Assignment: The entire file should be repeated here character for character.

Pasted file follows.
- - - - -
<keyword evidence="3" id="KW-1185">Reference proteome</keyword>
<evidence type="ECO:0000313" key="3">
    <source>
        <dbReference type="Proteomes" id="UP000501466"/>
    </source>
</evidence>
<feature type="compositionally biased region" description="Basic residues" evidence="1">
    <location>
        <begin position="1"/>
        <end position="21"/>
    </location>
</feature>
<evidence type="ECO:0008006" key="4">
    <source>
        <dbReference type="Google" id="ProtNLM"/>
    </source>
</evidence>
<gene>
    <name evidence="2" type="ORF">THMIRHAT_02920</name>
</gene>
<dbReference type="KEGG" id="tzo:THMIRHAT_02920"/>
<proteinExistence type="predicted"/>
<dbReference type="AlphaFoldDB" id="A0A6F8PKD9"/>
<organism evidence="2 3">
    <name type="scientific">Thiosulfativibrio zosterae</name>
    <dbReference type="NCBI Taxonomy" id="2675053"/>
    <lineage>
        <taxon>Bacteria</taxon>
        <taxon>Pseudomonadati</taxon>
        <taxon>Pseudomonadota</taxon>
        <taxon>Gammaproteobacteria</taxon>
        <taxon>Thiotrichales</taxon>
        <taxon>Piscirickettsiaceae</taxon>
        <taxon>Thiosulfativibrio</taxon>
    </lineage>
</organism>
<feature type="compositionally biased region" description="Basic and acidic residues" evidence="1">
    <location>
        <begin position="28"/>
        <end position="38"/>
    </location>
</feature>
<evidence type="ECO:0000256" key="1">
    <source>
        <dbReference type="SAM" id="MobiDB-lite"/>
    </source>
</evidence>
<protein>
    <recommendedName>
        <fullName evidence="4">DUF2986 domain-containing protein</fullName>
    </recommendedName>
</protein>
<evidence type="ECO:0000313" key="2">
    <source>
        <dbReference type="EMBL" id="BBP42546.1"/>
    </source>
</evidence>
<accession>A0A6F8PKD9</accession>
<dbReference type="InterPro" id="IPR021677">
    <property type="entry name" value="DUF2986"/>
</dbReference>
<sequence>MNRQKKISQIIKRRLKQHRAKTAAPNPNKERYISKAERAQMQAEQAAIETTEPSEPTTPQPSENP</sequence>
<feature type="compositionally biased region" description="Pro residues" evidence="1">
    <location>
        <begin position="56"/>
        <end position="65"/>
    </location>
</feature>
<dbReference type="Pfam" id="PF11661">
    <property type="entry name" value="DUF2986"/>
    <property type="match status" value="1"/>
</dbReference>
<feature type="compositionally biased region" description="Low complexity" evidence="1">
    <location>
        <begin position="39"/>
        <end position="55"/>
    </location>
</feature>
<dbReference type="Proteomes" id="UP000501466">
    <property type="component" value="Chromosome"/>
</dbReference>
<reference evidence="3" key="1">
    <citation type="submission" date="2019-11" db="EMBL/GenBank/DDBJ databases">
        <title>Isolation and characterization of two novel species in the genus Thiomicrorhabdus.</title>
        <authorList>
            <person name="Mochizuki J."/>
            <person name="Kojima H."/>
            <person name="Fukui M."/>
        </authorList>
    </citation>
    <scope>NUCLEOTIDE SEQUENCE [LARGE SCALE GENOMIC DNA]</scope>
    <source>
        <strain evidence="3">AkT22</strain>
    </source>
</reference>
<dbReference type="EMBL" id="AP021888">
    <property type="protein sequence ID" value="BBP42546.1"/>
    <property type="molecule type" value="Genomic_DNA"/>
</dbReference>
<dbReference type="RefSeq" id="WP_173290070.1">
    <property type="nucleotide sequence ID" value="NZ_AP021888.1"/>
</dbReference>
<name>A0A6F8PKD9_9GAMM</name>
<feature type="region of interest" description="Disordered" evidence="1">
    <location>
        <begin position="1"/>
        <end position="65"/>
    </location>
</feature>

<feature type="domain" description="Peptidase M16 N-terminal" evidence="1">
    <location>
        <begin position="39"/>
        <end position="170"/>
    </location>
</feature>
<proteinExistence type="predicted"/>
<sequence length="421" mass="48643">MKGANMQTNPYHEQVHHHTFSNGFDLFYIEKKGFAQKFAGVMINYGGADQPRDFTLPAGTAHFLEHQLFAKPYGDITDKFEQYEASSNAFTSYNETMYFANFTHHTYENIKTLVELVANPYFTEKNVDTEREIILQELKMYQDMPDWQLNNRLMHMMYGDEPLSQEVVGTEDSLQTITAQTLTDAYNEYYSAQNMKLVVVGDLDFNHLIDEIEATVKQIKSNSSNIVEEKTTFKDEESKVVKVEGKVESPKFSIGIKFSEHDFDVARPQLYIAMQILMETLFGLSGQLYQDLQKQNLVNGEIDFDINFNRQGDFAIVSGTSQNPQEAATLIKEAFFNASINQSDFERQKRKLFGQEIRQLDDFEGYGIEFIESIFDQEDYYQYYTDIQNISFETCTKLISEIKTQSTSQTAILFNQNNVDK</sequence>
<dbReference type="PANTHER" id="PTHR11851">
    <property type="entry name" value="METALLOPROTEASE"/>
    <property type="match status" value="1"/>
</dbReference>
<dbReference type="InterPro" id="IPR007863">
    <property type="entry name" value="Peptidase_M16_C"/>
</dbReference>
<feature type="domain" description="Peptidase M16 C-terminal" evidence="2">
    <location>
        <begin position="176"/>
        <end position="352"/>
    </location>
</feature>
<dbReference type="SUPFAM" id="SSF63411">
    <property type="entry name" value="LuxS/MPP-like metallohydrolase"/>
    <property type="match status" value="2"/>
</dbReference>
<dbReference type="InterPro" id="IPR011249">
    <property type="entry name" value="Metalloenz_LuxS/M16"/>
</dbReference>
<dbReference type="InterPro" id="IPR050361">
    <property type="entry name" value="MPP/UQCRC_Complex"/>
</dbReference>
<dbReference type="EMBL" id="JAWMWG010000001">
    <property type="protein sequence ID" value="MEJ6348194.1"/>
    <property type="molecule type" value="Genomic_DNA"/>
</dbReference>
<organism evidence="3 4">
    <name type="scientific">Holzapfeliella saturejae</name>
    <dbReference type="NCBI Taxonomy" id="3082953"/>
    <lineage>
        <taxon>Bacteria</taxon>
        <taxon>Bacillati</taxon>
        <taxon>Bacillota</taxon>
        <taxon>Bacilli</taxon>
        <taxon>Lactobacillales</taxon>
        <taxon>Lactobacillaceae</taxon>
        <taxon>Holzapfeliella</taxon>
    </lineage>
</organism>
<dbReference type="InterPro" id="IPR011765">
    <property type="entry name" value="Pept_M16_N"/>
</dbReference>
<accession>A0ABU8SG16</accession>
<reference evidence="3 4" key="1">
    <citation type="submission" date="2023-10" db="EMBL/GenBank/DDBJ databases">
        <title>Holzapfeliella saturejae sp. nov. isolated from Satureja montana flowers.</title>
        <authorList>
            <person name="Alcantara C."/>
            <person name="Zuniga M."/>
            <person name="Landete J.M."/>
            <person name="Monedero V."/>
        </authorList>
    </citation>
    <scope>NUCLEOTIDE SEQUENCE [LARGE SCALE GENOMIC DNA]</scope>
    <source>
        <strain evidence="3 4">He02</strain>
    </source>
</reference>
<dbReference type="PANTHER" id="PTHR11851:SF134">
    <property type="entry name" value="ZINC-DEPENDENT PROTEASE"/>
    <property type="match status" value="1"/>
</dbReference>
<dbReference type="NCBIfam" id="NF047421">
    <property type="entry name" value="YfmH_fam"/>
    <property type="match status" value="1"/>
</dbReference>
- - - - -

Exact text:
<keyword evidence="3" id="KW-1185">Reference proteome</keyword>
<evidence type="ECO:0000313" key="3">
    <source>
        <dbReference type="Proteomes" id="UP000501466"/>
    </source>
</evidence>
<feature type="compositionally biased region" description="Basic residues" evidence="1">
    <location>
        <begin position="1"/>
        <end position="21"/>
    </location>
</feature>
<evidence type="ECO:0008006" key="4">
    <source>
        <dbReference type="Google" id="ProtNLM"/>
    </source>
</evidence>
<gene>
    <name evidence="2" type="ORF">THMIRHAT_02920</name>
</gene>
<dbReference type="KEGG" id="tzo:THMIRHAT_02920"/>
<proteinExistence type="predicted"/>
<dbReference type="AlphaFoldDB" id="A0A6F8PKD9"/>
<organism evidence="2 3">
    <name type="scientific">Thiosulfativibrio zosterae</name>
    <dbReference type="NCBI Taxonomy" id="2675053"/>
    <lineage>
        <taxon>Bacteria</taxon>
        <taxon>Pseudomonadati</taxon>
        <taxon>Pseudomonadota</taxon>
        <taxon>Gammaproteobacteria</taxon>
        <taxon>Thiotrichales</taxon>
        <taxon>Piscirickettsiaceae</taxon>
        <taxon>Thiosulfativibrio</taxon>
    </lineage>
</organism>
<feature type="compositionally biased region" description="Basic and acidic residues" evidence="1">
    <location>
        <begin position="28"/>
        <end position="38"/>
    </location>
</feature>
<evidence type="ECO:0000256" key="1">
    <source>
        <dbReference type="SAM" id="MobiDB-lite"/>
    </source>
</evidence>
<protein>
    <recommendedName>
        <fullName evidence="4">DUF2986 domain-containing protein</fullName>
    </recommendedName>
</protein>
<evidence type="ECO:0000313" key="2">
    <source>
        <dbReference type="EMBL" id="BBP42546.1"/>
    </source>
</evidence>
<accession>A0A6F8PKD9</accession>
<dbReference type="InterPro" id="IPR021677">
    <property type="entry name" value="DUF2986"/>
</dbReference>
<sequence>MNRQKKISQIIKRRLKQHRAKTAAPNPNKERYISKAERAQMQAEQAAIETTEPSEPTTPQPSENP</sequence>
<feature type="compositionally biased region" description="Pro residues" evidence="1">
    <location>
        <begin position="56"/>
        <end position="65"/>
    </location>
</feature>
<dbReference type="Pfam" id="PF11661">
    <property type="entry name" value="DUF2986"/>
    <property type="match status" value="1"/>
</dbReference>
<feature type="compositionally biased region" description="Low complexity" evidence="1">
    <location>
        <begin position="39"/>
        <end position="55"/>
    </location>
</feature>
<dbReference type="Proteomes" id="UP000501466">
    <property type="component" value="Chromosome"/>
</dbReference>
<reference evidence="3" key="1">
    <citation type="submission" date="2019-11" db="EMBL/GenBank/DDBJ databases">
        <title>Isolation and characterization of two novel species in the genus Thiomicrorhabdus.</title>
        <authorList>
            <person name="Mochizuki J."/>
            <person name="Kojima H."/>
            <person name="Fukui M."/>
        </authorList>
    </citation>
    <scope>NUCLEOTIDE SEQUENCE [LARGE SCALE GENOMIC DNA]</scope>
    <source>
        <strain evidence="3">AkT22</strain>
    </source>
</reference>
<dbReference type="EMBL" id="AP021888">
    <property type="protein sequence ID" value="BBP42546.1"/>
    <property type="molecule type" value="Genomic_DNA"/>
</dbReference>
<dbReference type="RefSeq" id="WP_173290070.1">
    <property type="nucleotide sequence ID" value="NZ_AP021888.1"/>
</dbReference>
<name>A0A6F8PKD9_9GAMM</name>
<feature type="region of interest" description="Disordered" evidence="1">
    <location>
        <begin position="1"/>
        <end position="65"/>
    </location>
</feature>

<feature type="domain" description="Peptidase M16 N-terminal" evidence="1">
    <location>
        <begin position="39"/>
        <end position="170"/>
    </location>
</feature>
<proteinExistence type="predicted"/>
<sequence length="421" mass="48643">MKGANMQTNPYHEQVHHHTFSNGFDLFYIEKKGFAQKFAGVMINYGGADQPRDFTLPAGTAHFLEHQLFAKPYGDITDKFEQYEASSNAFTSYNETMYFANFTHHTYENIKTLVELVANPYFTEKNVDTEREIILQELKMYQDMPDWQLNNRLMHMMYGDEPLSQEVVGTEDSLQTITAQTLTDAYNEYYSAQNMKLVVVGDLDFNHLIDEIEATVKQIKSNSSNIVEEKTTFKDEESKVVKVEGKVESPKFSIGIKFSEHDFDVARPQLYIAMQILMETLFGLSGQLYQDLQKQNLVNGEIDFDINFNRQGDFAIVSGTSQNPQEAATLIKEAFFNASINQSDFERQKRKLFGQEIRQLDDFEGYGIEFIESIFDQEDYYQYYTDIQNISFETCTKLISEIKTQSTSQTAILFNQNNVDK</sequence>
<dbReference type="PANTHER" id="PTHR11851">
    <property type="entry name" value="METALLOPROTEASE"/>
    <property type="match status" value="1"/>
</dbReference>
<dbReference type="InterPro" id="IPR007863">
    <property type="entry name" value="Peptidase_M16_C"/>
</dbReference>
<feature type="domain" description="Peptidase M16 C-terminal" evidence="2">
    <location>
        <begin position="176"/>
        <end position="352"/>
    </location>
</feature>
<dbReference type="SUPFAM" id="SSF63411">
    <property type="entry name" value="LuxS/MPP-like metallohydrolase"/>
    <property type="match status" value="2"/>
</dbReference>
<dbReference type="InterPro" id="IPR011249">
    <property type="entry name" value="Metalloenz_LuxS/M16"/>
</dbReference>
<dbReference type="InterPro" id="IPR050361">
    <property type="entry name" value="MPP/UQCRC_Complex"/>
</dbReference>
<dbReference type="EMBL" id="JAWMWG010000001">
    <property type="protein sequence ID" value="MEJ6348194.1"/>
    <property type="molecule type" value="Genomic_DNA"/>
</dbReference>
<organism evidence="3 4">
    <name type="scientific">Holzapfeliella saturejae</name>
    <dbReference type="NCBI Taxonomy" id="3082953"/>
    <lineage>
        <taxon>Bacteria</taxon>
        <taxon>Bacillati</taxon>
        <taxon>Bacillota</taxon>
        <taxon>Bacilli</taxon>
        <taxon>Lactobacillales</taxon>
        <taxon>Lactobacillaceae</taxon>
        <taxon>Holzapfeliella</taxon>
    </lineage>
</organism>
<dbReference type="InterPro" id="IPR011765">
    <property type="entry name" value="Pept_M16_N"/>
</dbReference>
<accession>A0ABU8SG16</accession>
<reference evidence="3 4" key="1">
    <citation type="submission" date="2023-10" db="EMBL/GenBank/DDBJ databases">
        <title>Holzapfeliella saturejae sp. nov. isolated from Satureja montana flowers.</title>
        <authorList>
            <person name="Alcantara C."/>
            <person name="Zuniga M."/>
            <person name="Landete J.M."/>
            <person name="Monedero V."/>
        </authorList>
    </citation>
    <scope>NUCLEOTIDE SEQUENCE [LARGE SCALE GENOMIC DNA]</scope>
    <source>
        <strain evidence="3 4">He02</strain>
    </source>
</reference>
<dbReference type="PANTHER" id="PTHR11851:SF134">
    <property type="entry name" value="ZINC-DEPENDENT PROTEASE"/>
    <property type="match status" value="1"/>
</dbReference>
<dbReference type="NCBIfam" id="NF047421">
    <property type="entry name" value="YfmH_fam"/>
    <property type="match status" value="1"/>
</dbReference>